When I announced to friends over four years ago that I was moving to Canada, I was bullied into joining Facebook, as a way to stay connected (as though Canada were Siberia!) and to share my new adventure with everyone. Like cellphones, digital cameras, iPads and Garmins, I came late to the game after everyone else was seemingly already on Facebook. And like all those other technologies, I grew to have an appreciation for their value…once I got there. And also like all those other technologies, I’m surely underutilizing the power of Facebook.
My Facebook page is pretty tame. It will never advise you that I’m sitting bored in the Wendy’s drive-thru lane, share with you that I found dress shirts on sale at Thomas Pink, or that I’ve decided to change dry cleaners. The majority of my Facebook activity centers around sharing great meals and recipes I’ve enjoyed, the many amazing places I’ve been blessed to visit, and inspiring books, newspaper articles, movies and television shows I’ve felt compelled to pass along. Finally, my Facebook page is full of and for my friends. There’s nobody on my Facebook that I’ve never met and there’s nobody who is merely a colleague or friend of a friend. I have tens of friends on Facebook, not hundreds.
So, with my targeted audience of friends and my non-traditional Facebook content, I’m surprised sometimes by the lack of responses I get. I post what I think is a thought-provoking essay and it seems to provoke no thoughts amongst my friends. Curious. I consider the majority of my friends to be rather intelligent, well read, and articulate. Why don’t they care? What’s even more surprising, however, are the posts that generate the most response. They tend to be the more pedestrian, sometimes even ranting, messages that I share.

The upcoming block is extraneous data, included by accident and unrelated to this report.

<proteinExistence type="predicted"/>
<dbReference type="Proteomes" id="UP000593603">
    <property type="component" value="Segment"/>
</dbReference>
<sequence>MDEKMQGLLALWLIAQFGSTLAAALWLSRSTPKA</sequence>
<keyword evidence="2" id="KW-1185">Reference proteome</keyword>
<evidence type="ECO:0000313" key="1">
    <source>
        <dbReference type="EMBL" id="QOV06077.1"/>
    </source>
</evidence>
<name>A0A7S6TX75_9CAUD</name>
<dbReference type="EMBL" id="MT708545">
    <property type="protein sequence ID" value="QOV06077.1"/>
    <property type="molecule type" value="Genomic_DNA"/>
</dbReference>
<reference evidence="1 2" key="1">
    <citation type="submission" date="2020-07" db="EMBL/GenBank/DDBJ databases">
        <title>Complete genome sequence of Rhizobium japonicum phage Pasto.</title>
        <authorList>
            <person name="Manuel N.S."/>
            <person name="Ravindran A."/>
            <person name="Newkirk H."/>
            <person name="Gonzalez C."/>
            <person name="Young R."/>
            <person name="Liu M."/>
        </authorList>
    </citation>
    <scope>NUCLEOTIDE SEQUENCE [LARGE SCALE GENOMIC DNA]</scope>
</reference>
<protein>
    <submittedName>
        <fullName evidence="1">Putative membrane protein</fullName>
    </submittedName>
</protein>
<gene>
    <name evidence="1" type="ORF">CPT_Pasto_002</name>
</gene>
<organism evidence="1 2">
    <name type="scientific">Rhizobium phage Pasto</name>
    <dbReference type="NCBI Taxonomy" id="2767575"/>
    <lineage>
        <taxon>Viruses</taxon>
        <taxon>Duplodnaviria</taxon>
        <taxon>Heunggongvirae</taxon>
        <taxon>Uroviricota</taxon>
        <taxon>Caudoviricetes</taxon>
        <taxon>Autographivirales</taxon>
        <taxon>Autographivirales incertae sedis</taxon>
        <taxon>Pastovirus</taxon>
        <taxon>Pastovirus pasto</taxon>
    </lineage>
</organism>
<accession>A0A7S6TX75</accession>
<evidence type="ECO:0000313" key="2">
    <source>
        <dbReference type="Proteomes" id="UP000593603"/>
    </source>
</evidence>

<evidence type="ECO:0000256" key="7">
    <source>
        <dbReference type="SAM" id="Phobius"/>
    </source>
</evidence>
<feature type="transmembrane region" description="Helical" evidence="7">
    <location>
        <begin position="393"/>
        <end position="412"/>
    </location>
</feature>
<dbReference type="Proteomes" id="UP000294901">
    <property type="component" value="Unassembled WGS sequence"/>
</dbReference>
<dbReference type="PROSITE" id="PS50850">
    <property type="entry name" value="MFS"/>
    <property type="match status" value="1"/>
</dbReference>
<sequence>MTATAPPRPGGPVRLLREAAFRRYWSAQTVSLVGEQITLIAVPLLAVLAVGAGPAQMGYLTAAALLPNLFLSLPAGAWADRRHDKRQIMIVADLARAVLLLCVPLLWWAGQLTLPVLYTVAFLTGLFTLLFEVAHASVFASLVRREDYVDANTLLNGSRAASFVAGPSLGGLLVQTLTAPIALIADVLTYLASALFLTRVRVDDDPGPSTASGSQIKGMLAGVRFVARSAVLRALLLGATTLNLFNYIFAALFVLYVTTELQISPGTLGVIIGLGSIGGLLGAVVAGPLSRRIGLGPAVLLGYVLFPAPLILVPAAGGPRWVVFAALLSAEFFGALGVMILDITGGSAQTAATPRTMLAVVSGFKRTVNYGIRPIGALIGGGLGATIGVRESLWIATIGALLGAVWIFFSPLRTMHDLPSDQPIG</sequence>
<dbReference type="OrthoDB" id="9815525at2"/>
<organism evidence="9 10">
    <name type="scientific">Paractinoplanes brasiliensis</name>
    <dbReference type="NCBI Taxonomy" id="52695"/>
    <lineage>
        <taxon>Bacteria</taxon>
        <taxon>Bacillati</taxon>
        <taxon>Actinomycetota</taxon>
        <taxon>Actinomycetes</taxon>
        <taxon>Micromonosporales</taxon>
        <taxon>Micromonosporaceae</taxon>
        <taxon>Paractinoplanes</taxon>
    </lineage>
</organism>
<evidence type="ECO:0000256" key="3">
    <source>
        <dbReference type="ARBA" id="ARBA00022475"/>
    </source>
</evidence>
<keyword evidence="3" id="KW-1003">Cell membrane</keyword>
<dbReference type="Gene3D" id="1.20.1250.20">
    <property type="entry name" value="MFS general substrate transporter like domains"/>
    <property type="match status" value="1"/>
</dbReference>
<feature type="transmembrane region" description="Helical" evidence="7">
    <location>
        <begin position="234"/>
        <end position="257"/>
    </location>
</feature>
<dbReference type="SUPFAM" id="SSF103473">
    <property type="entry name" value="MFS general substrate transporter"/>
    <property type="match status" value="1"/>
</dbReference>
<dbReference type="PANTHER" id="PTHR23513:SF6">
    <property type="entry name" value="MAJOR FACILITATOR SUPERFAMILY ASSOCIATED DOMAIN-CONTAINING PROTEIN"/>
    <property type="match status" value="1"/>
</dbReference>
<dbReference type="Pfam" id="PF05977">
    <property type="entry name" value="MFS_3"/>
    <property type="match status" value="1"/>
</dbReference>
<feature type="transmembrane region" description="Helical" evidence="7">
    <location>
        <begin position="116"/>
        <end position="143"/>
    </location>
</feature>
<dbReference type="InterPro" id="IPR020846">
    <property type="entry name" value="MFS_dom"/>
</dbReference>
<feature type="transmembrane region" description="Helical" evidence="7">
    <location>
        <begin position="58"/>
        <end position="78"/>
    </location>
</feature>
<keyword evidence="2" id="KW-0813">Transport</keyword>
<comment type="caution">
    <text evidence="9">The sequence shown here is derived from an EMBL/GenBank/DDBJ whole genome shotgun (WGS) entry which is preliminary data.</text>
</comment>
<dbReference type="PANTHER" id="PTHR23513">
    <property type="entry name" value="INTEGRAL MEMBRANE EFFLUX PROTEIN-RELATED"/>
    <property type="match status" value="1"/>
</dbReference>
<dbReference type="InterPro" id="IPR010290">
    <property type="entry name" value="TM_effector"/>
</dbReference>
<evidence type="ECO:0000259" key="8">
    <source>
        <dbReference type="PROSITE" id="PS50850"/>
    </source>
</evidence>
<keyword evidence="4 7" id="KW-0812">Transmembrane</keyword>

What I’ve read about social media marketing and specifically about the use of Facebook, is that the metrics you should use to measure success have to do with the number of “likes” and comments any individual post might generate. How many people are “friends” with your school is not a valid measure of your social media success. Close attention followed by active engagement is the indicator that you’re successfully capturing your audience.
Imagine my surprise when, in a moment of frustration, I posted something as inane as the fact that my local grocery store was out of limes and that, of all things, went viral among my Facebook friends. Let’s call it Limegate! To date, it holds the record for generating the greatest number of responses and comments and engagement. Really? Limes?
But it became what my faculty friends call the “teachable moment”. In that flash I remembered the importance of the marriage of medium and message. The lack of engagement on my Facebook page wasn’t a commentary on my friends. It was a commentary on me! People come to Facebook for engagement and entertainment and information, and seek to accomplish all those things quickly and probably on the limited size of their smartphone screen. They’re not coming to Facebook for essays and book recommendations.
All that said, I’m not changing my approach to my Facebook page but I do think we need to consider message and medium with our admissions communications. What might best be delivered by letter or viewbook is probably not right for Facebook. And what you might tweet about your school probably isn’t worthy of inclusion in a glossy four-color brochure or headmaster’s address.
21st century schools have a lot to say and a lot of media at our disposal to say it. Like in real life, marry thoughtfully and carefully.